JL Computer Consultancy

Howard Rogers says I’m wrong !!!!! **

Oct 2004

I’ve just come across an article by Howard Rogers discussing methods of identifying useful, or useless, indexes. At one point he quotes the following paragraph from my book (Practical Oracle 8i) pointing out that the theory it proposes is totally sound – but follows up with two test cases showing that the theory doesn’t work in practice:

Rebuild suspect indexes in their own tablespaces and leave them there for a few weeks, checking v$filestat regularly. If the tablespaces appear to experience a high proportion of writes (more than approximately 30%) then there is a chance that the index is not used for data access.

At this point I could become incoherent with rage and threaten to sue, of course. Or perhaps I could publish an article on the Internet about some wet behind the ears, fresh out of college, student with no practical experience complaining about a piece of advice I wrote 20 years ago when everything was different – it would be a slight distortion of the truth of course, but who’s going to know ?  (See the second paragraph of this article, for example, which appeared just a few short weeks after this exchange, you can’t help wondering if that “brand new Oracle DBA” was Howard Rogers.).

On the other hand, Howard hasn’t just suggested that I’m wrong – he’s provided a couple of test cases to show exactly how the theory fails to deliver – so the only rational response is to examine the proof. After all, I have been known to make mistakes, and I’d prefer to find out about my errors when I make them, and not just go on repeating them mindlessly. (And if Howard thinks that there’s an issue that needs to be addressed, it’s probably worth checking).

Test Case 1:

After building a table with a few thousand rows, and adding two indexes (one high-precision one, and one low-precision one), and demonstrating that Oracle uses one but not the either in a simple query involving equality on the indexed columns, the test case gives us a procedure to run, with sample results that show remarkably little difference in the I/O patterns on the two tablespaces holding the indexes. My quoted suggestion does, indeed, seem to be irrelevant.

In fact, Howard goes on to complete the extract from my book, quoting the comment:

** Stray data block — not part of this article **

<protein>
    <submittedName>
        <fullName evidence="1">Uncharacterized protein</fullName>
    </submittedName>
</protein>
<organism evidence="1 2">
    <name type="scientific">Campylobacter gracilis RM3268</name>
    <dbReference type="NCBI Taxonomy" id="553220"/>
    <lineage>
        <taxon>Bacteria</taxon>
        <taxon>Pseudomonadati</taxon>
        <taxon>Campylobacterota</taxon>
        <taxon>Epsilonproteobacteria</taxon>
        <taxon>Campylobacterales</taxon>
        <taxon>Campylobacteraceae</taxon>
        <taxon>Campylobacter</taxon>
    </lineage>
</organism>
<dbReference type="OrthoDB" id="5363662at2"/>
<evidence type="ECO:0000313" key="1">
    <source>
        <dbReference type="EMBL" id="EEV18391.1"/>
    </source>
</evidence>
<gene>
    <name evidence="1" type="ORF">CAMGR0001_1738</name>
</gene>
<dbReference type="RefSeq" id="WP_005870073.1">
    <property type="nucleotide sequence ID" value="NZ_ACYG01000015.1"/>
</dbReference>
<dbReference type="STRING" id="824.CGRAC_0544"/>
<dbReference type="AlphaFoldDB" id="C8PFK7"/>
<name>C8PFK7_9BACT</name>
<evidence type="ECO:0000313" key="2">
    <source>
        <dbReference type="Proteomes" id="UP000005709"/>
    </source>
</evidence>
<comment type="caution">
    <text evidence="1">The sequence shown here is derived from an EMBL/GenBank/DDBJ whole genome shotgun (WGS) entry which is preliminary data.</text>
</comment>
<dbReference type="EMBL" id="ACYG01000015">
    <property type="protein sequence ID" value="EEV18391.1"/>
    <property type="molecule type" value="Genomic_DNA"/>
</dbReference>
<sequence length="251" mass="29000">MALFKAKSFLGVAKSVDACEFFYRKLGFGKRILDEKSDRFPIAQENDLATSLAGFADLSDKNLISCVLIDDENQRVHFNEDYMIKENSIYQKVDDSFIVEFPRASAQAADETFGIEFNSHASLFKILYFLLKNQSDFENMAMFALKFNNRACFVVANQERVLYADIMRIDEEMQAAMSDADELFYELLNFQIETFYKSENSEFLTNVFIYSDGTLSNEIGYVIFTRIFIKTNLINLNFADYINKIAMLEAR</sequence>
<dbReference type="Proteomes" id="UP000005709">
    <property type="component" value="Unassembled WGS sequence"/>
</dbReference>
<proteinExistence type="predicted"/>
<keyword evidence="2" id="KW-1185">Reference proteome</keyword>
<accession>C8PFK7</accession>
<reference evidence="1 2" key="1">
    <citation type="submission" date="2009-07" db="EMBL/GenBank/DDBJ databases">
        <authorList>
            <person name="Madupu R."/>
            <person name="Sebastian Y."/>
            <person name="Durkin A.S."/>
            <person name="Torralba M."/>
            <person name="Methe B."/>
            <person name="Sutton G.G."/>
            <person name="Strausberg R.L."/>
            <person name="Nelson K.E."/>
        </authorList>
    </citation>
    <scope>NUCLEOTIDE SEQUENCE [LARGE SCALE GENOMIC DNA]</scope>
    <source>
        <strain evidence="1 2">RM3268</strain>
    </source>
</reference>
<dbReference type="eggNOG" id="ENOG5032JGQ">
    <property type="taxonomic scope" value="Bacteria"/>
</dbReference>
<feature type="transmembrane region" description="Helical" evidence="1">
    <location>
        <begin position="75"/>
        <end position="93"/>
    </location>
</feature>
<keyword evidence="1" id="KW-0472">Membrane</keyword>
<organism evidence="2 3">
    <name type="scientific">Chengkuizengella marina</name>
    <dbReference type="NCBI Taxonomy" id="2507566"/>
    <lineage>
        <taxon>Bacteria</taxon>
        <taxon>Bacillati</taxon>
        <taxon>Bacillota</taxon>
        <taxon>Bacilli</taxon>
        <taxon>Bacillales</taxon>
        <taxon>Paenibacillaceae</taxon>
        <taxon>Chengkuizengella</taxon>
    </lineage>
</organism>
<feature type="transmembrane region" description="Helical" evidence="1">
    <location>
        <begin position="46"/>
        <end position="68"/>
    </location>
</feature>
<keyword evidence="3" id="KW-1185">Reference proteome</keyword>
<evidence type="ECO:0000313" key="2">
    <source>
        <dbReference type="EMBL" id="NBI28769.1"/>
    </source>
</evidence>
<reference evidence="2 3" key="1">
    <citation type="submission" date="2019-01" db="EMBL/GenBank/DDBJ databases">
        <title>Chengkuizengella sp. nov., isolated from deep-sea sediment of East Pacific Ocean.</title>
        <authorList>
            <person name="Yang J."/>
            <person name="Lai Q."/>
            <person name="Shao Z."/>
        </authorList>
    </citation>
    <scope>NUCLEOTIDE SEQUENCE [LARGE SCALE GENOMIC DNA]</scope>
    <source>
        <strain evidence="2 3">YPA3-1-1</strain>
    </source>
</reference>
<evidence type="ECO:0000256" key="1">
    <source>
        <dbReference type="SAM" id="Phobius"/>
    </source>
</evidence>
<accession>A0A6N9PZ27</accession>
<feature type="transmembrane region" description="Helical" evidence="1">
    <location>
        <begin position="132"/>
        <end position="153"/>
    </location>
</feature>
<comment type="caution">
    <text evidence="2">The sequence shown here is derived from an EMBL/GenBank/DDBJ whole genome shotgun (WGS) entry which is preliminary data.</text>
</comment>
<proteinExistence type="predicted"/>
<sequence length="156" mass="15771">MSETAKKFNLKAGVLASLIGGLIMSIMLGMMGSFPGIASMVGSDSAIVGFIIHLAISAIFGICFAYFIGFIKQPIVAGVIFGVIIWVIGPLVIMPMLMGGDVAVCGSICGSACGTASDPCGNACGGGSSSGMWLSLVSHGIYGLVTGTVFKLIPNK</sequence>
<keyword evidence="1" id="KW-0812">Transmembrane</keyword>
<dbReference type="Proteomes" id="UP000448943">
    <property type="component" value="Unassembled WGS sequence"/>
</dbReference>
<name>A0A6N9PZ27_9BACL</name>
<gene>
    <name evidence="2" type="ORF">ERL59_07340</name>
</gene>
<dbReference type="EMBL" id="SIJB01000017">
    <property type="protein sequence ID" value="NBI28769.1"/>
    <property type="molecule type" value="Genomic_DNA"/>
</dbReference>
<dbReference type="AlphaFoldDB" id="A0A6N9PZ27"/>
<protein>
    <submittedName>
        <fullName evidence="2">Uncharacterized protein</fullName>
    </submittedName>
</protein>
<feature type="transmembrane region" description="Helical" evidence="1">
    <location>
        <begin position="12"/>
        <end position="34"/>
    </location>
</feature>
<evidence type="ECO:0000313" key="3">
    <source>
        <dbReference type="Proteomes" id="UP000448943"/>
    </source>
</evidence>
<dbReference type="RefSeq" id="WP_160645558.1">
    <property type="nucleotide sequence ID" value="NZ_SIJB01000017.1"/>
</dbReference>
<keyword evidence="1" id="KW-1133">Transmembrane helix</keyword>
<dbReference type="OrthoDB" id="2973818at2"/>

It is possible that the index is used so frequently that it is read and permanently buffered

And then he points out that his test case targets this issue fairly precisely and that he is proving the correctness of the caveat, rather than an inherent error in the theory. This is close to true, but as I read the article two thoughts immediately came to my mind:

First – the second sentence he has quoted was sufficiently sloppy as to be nearly meaningless – or at best incomprehensibly ambiguous. It should have said something like: “It is possible that a good index is used so frequently that virtually every block is physically read once and permanently buffered thereafter. Since updated blocks are always eventually written, a good index could therefore appear to be a bad index if this suggestion is applied thoughtlessly”. 

Secondly - there is a defect with the test case: it didn’t run for the few weeks required by my original suggestion; it also happens to be a very small test case with no concurrent activity. This, of course, highlights another defect in the original statement – it was a casual throwaway with no explanation offered and no indications of assumptions made about the underlying system. So with his open criticism and test case, Howard Rogers has brought into sharp relief the need to produce a relevant test case, or at least an explanation of why time, scale, and concurrency may make a difference – and also indicated how much else you have to know about the system before you apply this test.

(One very common problem of short tests, of course, is that dbwr only wakes up occasionally – for example, there is a timeout every three seconds – to see if it should write to disc. And even on the three-second timeout there may be no requirement to write dirty blocks to disk, so a short test is unlikely to produce a realistic picture of how disk-writes would appear in a steady-state production system).

Test Case 2: